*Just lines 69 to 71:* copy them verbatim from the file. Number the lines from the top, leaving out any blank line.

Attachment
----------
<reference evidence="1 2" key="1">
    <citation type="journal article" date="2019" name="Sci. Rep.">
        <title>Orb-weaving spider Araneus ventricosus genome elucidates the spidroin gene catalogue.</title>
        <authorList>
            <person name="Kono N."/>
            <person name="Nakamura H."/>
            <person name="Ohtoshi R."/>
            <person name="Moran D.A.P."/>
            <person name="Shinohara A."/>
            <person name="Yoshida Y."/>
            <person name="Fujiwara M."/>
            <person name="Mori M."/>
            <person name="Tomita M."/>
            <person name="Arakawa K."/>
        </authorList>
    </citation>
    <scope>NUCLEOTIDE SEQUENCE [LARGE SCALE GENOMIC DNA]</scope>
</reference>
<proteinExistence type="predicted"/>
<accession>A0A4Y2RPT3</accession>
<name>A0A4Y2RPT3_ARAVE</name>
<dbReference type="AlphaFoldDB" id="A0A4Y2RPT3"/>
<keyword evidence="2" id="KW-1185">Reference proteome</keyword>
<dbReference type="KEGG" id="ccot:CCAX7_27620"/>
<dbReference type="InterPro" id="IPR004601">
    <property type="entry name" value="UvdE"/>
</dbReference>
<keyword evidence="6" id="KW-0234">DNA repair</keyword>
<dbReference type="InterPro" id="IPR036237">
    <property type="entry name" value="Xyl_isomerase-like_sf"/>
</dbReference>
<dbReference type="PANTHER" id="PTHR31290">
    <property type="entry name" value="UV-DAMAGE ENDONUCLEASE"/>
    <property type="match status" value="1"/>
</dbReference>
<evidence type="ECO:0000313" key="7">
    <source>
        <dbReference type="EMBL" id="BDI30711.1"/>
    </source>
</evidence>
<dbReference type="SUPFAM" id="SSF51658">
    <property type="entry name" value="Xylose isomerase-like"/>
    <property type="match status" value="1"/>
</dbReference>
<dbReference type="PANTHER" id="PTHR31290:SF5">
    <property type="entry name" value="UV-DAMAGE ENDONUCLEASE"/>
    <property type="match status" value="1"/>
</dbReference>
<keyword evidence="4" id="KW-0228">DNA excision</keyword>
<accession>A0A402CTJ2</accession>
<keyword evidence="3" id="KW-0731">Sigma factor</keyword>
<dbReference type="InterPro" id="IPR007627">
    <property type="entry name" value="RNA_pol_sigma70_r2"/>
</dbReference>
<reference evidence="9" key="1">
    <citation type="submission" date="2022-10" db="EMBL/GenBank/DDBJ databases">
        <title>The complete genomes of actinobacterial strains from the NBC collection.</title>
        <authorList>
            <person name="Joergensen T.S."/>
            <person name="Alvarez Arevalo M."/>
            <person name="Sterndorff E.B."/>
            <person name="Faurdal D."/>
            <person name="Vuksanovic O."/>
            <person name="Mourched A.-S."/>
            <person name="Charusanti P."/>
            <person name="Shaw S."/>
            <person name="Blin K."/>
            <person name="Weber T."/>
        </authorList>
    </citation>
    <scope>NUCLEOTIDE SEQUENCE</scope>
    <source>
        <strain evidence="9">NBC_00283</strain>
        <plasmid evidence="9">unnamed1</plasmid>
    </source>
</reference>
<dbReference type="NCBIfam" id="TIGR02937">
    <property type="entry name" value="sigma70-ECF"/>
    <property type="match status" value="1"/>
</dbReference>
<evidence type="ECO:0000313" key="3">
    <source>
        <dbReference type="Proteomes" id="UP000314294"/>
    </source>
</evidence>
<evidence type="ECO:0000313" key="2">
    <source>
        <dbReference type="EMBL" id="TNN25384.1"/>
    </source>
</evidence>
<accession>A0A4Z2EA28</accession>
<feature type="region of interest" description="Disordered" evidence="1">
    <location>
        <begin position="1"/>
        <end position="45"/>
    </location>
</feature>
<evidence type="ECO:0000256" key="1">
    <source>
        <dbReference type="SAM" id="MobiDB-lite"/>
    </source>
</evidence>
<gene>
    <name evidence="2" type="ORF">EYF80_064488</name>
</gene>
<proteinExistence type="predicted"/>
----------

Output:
        </authorList>
    </citation>
    <scope>NUCLEOTIDE SEQUENCE</scope>